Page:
For me — and this is going to sound crazy, but it’s the way I think about it — I’ve thought a lot about free to play. What are we doing? We are tempting people to invest — and that’s a very different word, by the way, “invest” — some of their money into a game.

Now, if I walk into a supermarket, supermarkets have refined that temptation mechanic into a brilliant art form. The first thing you see is the vegetable aisle. It smells lovely. They walk you past the bread and it smells delicious. They’re tempting you all the time to spend some money. The skill and psychology and motivation to that has been refined over generations.

What we’re doing with consumers, we’re taking a huge hammer and smashing them with it. We’re saying, “You will spend money! Otherwise you will not enjoy!” We’re treating our consumers like children. “You’re a bad person for wanting this so early! I’m going to punish you! I’m charging you five pounds because you want it now! Good children have to learn patience.” We’re beating our consumers up with that message. “Be patient or pay money.”

That’s not a delightful mechanic. That’s not going to get people to invest their money. What it’s doing is inevitable. It means that every consumer approaches the game and what’s the first thing they say? “I’m never spending any money on this game.” It’s like a supermarket putting the sanitary products at the front by the door. You walk in, and it smells of disinfectant. That doesn’t make you want to buy stuff, and that’s what we’re doing. That’s how crude these mechanics are.

Peter Molyneux of 22cans

Above: Molyneux of 22cans.

Image Credit: Dean Takahashi

There has to be a better way. … The first thing we teach people in these games is how to speed things up and spend things. That’s insane. Absolutely insane. So, we’ve gone back and asked ourselves, “How can we get people to invest in their hobby?” That’s all about setting people’s minds … their mindset and their motivation. You have to get that right.

Asking people for money, it’s not a right. You have to justify that. That requires a huge amount of design and analytics and all that stuff.

GamesBeat: What do you think of this indie resurgence we’re seeing? What are the challenges indies face when their games are one among millions in the app stores?

Molyneux: It’s an interesting time to ask that question when you’ve got Flappy Bird around. That’s the one-in-a-million shot. Yes, as an indie, it’s hard. As an entrepreneur, it’s very hard, whatever you’re making. But you know what? How many out of those millions are real, wonderful lost gems? I truly believe that quality and dedication and delightfulness will always shine through.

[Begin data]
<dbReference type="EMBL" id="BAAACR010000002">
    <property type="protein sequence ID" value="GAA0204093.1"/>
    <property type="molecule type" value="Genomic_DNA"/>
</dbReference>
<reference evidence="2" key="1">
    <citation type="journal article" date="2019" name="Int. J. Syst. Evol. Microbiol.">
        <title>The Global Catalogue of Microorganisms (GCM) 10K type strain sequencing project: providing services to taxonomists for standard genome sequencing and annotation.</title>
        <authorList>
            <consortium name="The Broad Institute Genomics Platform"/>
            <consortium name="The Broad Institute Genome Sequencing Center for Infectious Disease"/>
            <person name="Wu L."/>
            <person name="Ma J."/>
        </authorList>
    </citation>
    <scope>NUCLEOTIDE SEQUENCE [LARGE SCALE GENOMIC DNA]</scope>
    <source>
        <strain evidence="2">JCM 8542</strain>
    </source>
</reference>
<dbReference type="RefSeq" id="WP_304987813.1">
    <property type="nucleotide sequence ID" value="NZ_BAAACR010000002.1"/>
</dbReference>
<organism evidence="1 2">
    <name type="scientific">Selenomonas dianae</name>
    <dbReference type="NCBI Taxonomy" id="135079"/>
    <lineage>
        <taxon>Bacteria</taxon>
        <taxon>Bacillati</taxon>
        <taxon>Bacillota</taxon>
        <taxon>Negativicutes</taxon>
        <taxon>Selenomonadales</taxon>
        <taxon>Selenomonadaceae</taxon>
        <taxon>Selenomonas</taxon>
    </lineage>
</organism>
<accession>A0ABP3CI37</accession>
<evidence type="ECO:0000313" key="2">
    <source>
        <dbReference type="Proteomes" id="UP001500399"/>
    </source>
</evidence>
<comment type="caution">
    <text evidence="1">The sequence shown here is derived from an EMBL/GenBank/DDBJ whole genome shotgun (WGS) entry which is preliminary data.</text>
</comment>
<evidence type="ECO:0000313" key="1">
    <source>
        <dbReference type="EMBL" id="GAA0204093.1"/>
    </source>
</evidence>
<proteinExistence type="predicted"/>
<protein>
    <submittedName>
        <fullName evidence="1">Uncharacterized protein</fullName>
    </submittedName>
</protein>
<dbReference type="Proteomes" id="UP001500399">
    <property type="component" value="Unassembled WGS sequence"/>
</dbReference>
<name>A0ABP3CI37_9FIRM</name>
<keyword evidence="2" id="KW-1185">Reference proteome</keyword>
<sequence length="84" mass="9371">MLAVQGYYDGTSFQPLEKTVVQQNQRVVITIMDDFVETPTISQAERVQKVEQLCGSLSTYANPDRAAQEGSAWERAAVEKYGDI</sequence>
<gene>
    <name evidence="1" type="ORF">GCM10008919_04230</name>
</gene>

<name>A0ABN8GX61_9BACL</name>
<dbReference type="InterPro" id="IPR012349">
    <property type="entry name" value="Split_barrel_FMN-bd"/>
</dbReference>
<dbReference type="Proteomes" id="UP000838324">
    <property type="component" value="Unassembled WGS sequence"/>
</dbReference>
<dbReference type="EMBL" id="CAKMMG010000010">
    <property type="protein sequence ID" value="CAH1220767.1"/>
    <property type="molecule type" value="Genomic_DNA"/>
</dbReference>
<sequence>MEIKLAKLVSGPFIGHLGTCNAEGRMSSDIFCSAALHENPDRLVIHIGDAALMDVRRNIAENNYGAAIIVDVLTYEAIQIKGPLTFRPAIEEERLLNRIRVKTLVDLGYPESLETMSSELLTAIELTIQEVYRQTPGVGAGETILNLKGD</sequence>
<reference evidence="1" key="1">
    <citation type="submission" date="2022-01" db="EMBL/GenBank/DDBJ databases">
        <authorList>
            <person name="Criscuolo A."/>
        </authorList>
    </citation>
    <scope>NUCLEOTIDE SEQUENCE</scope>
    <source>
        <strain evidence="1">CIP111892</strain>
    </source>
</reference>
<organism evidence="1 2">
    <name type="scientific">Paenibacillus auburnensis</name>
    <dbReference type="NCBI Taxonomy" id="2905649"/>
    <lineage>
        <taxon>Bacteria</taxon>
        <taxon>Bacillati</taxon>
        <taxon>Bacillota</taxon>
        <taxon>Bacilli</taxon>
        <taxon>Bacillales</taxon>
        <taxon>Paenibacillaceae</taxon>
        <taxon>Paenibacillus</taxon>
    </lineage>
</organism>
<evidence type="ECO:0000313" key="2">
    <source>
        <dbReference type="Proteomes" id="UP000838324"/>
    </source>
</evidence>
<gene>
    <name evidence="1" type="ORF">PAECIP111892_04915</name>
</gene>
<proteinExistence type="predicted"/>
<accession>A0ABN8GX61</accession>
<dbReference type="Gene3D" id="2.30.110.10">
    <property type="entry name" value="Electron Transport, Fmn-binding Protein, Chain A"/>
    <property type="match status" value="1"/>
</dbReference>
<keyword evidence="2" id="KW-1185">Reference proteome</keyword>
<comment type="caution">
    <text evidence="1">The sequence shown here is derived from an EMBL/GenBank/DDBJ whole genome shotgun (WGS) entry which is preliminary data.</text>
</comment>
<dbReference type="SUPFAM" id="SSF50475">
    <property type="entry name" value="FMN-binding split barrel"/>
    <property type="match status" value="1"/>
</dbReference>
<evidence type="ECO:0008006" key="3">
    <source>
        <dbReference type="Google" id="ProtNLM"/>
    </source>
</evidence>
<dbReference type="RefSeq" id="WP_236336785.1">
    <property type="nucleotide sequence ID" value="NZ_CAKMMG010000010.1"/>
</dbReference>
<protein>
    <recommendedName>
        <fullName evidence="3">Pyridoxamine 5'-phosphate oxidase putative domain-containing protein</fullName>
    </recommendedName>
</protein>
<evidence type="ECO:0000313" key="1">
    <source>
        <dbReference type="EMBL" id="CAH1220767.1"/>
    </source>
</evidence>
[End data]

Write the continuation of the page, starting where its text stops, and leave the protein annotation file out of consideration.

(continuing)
We have lots of stats about how there’s million apps on these devices and all that stuff. But there are 999,000 really rubbish apps. I don’t know many games that are lost gems. I know games like the brilliant Ico that came out on PlayStation, that wasn’t the commercial success it should have been. It’s one of the most beautifully balanced games, and it was a kind of lost gem. Unfortunately, now, in this industry, unless you’re Flappy Bird, it’s hard to do a quality experience unless you’re a substantial team of people.

Audience question: On a typical day, what sort of things do you take care of now?

Molyneux: It goes in rhythms. It depends what stage we’re at in development. At the moment, it’s about making sure that the polish of the ideas we put in games goes out to the team. Most days, I use a Mac and a hell of a lot of Keynote. I’m the world’s leading Keynote specialist. I don’t believe in documentation. If you can’t get an idea across to a member of the team in three sentences, the idea’s not worth anything.

In the morning I tend to do a playthrough of the game. I write up a spreadsheet — do this, change that, we need to worry about this bit of analytics. But if there’s anything more complex to talk about … for the moment we have a slight reinterpretation of one of our big mechanics, called settlements. Then, I’ll make a Keynote doc. That will be pictorially representing the idea. Coders and artists will never read text, but if you can show them a picture and give them an example they need to go. I spend three or four hours a day making those Keynote files. The rest of the day is rolling that stuff out to the team and just being generally grumpy.